Africa Media Review for June 17, 2019

Nigeria: Dozens Killed in Boko Haram Triple Suicide Bombing in Konduga, Borno State
A triple suicide bombing by Boko Haram killed 30 people in the northeastern Nigerian town of Konduga, emergency services said. “The death toll from the attack has so far increased to 30. We have over 40 people injured,” Usman Kachalla, head of operations at the State Emergency Management Agency, said on Monday, June 17, raising the tally from 17 dead and 17 wounded. Three bombers detonated their explosives outside a hall in Konduga, 38 km (24 miles) southeast of the Borno state capital Maiduguri, where football fans were watching a match on TV. The jihadist group known as Boko Haram began its bloody insurgency in northeastern Nigeria in 2009, but it has since spread into neighboring Niger, Chad and Cameroon, prompting a regional military response. The Defense Post

11 Killed, 25 Hurt as Explosions Rock Somalia’s Capital
A pair of explosions rocked Somalia’s capital and left 11 people dead, the country’s police chief said Saturday, as the al-Qaida-linked extremist group al-Shabab claimed responsibility. Another 25 people were wounded, Gen. Bashir Abdi Mohamed told reporters in Mogadishu. He said the first car bomb went off near a security checkpoint for the presidential palace and was responsible for nine deaths. The second car bomb killed the driver and his accomplice near a checkpoint on the road to the heavily fortified airport, he said. Al-Shabab, which often targets the capital, said the blasts were meant to strike the first line of security checkpoints for the airport and palace. The airport is home to a number of diplomatic offices. The palace is a frequent al-Shabab target.  AP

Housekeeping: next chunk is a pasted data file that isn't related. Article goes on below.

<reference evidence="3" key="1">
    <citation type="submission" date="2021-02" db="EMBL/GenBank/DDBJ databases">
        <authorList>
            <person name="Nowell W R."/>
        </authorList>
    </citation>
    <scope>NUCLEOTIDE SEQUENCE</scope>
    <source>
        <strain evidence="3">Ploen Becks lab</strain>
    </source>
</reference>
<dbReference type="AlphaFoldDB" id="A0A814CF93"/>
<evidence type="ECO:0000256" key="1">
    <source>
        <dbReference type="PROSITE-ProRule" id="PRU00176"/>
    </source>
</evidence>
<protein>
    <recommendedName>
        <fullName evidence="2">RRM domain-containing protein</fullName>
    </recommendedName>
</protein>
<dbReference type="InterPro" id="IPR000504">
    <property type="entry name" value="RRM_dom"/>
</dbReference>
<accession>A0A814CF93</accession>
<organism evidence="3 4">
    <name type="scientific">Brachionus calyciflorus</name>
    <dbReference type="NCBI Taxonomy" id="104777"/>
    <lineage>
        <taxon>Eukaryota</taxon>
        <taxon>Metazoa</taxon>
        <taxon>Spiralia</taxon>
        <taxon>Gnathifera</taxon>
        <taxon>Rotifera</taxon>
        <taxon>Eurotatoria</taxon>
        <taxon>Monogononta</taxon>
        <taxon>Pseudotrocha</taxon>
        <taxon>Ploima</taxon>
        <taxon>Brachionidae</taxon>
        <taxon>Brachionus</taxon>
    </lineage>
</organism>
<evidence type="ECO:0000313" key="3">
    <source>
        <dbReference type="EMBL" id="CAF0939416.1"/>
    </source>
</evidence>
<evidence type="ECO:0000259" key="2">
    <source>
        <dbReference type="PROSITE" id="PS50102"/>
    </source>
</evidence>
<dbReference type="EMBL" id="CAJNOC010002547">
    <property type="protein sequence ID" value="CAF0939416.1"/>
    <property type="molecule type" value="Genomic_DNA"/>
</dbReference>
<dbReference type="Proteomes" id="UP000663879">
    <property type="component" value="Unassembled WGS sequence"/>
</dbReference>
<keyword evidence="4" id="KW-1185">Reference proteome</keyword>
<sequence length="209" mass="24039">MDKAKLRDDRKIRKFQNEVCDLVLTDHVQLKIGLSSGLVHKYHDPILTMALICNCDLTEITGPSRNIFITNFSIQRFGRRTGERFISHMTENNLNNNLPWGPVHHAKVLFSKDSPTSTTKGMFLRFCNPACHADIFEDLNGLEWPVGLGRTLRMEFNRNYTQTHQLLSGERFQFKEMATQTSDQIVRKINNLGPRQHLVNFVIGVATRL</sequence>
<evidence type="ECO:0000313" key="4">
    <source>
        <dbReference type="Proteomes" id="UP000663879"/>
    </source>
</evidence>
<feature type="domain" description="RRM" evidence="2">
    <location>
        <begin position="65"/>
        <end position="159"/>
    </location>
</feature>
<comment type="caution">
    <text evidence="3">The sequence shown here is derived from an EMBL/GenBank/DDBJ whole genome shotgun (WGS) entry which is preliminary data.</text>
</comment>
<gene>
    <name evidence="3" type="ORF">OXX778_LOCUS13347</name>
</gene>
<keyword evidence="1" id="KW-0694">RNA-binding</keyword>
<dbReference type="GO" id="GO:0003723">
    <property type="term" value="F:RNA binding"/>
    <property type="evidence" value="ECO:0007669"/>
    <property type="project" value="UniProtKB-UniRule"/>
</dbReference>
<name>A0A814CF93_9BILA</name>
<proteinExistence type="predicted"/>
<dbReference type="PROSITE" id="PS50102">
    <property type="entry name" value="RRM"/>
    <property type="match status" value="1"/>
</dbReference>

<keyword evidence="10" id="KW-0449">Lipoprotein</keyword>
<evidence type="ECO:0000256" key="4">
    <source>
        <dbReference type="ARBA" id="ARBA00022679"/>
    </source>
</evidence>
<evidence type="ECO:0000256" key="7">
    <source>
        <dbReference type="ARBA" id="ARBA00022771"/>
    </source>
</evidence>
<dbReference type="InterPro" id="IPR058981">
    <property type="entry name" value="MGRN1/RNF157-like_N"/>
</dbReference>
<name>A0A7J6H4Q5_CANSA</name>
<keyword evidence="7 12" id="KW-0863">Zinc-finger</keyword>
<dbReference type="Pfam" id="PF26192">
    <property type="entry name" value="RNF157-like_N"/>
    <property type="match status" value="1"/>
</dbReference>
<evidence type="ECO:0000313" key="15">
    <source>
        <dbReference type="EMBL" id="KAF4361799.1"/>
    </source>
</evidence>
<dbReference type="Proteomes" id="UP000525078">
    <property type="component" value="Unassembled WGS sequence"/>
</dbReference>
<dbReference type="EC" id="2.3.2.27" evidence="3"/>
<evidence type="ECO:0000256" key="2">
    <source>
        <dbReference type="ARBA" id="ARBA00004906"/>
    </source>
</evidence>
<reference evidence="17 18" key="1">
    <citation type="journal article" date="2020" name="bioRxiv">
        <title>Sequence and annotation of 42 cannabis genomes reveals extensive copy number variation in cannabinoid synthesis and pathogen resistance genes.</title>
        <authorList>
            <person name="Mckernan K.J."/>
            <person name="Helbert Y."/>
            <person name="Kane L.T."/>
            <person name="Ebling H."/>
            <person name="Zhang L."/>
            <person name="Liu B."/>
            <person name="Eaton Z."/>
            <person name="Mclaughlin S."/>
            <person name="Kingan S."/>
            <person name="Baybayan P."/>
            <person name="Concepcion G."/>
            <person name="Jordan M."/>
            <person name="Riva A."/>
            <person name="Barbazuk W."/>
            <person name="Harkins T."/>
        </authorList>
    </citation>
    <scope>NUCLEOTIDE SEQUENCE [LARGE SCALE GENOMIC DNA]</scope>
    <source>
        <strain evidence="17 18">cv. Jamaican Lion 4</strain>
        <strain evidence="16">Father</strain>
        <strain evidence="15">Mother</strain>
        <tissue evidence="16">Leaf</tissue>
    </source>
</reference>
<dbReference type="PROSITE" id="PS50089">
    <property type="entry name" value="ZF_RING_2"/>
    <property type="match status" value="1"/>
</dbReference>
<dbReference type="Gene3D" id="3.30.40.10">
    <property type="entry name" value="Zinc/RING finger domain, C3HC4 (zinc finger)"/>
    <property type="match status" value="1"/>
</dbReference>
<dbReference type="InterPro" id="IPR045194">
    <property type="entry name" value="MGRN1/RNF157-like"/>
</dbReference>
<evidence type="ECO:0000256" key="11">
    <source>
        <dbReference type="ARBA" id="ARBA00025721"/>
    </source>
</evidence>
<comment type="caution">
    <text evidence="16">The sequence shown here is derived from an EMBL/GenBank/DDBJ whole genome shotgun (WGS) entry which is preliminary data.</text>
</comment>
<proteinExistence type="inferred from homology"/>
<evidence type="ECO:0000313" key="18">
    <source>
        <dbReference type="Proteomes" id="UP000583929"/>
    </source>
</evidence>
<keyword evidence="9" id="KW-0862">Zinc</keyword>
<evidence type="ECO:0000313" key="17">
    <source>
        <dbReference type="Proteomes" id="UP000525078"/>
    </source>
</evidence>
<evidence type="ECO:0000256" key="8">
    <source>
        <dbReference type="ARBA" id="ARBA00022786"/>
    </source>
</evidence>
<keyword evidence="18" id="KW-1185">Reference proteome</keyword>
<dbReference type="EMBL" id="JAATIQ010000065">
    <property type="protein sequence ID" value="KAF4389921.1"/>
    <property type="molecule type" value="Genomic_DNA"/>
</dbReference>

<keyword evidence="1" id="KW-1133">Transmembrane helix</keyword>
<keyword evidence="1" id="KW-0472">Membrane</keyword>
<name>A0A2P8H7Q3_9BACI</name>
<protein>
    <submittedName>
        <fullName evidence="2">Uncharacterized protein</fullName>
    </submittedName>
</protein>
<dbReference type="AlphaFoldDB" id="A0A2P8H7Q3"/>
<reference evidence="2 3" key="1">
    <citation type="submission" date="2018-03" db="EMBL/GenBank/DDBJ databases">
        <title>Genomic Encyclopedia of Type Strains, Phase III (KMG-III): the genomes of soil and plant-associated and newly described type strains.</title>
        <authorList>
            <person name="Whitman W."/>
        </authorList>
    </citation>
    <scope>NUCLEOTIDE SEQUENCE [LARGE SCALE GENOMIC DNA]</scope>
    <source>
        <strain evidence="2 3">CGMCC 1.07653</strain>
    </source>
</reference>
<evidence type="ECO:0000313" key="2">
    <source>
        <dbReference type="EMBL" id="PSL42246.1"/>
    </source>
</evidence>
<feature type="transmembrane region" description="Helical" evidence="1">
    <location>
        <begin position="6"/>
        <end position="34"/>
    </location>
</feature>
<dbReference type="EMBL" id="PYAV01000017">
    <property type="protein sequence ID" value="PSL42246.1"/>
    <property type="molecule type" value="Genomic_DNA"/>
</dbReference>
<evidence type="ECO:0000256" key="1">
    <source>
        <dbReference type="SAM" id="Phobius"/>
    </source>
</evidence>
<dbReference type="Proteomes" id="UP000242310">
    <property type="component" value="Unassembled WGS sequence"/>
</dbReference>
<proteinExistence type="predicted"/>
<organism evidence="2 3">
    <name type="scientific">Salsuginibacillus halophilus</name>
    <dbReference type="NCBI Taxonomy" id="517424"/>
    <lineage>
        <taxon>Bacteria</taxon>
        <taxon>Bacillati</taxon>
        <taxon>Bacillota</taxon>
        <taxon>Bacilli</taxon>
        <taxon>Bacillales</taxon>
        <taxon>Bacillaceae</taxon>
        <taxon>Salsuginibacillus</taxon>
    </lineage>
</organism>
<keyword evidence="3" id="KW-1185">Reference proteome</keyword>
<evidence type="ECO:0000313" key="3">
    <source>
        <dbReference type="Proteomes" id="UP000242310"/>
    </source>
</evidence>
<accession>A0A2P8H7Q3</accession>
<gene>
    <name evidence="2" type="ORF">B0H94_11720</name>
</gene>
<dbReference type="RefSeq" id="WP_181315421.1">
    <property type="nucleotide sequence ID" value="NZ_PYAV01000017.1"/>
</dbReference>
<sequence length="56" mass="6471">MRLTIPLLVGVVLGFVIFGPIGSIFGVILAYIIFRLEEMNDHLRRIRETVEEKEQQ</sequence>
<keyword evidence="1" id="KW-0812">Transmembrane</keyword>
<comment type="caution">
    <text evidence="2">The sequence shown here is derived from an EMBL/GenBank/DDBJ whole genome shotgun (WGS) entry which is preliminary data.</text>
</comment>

Kenyan Police Blame Al-Shabab for Blast near Somalia That Left Officers Dead
Police officials in Kenya say the al-Shabab extremist group is responsible for a deadly explosion Saturday morning that reportedly killed 10 police officers near the country’s border with Somalia. Around 10:50 a.m. local time, a police vehicle carrying 11 officers on patrol hit an improvised explosive device, killing several of the officers, Kenya police spokesman Charles Owino told NPR. The 10 deaths were reported by The Associated Press but Kenyan officials say they’re still trying to confirm the number of police officer casualties, Owino said. Those killed, according to the AP, were pursuing extremists who had kidnapped police reservists.  Kenya

Benin Police Open Fire on Protesters, Kill Two: Mayor
Benin security forces killed two protesters Saturday in the city of Save while breaking up a demonstration by people who erected barricades and blocked the national road for days, the mayor said. This followed days of demonstrations over controversial April 28 parliamentary elections in the West African country. “This morning, a contingent of the republican police came to clear the roadblocks,” said Timothee Biaou, mayor of the central town of Save. “Gunfire was exchanged between police and masked individuals. Seven civilians were taken to hospital and there were also two deaths.” A witness to the confrontation, who asked not to be named, also said two people were killed, one a motorbike taxi driver and the other a teenager.  AFP

Ousted Sudan Leader Bashir Makes First Appearance since Coup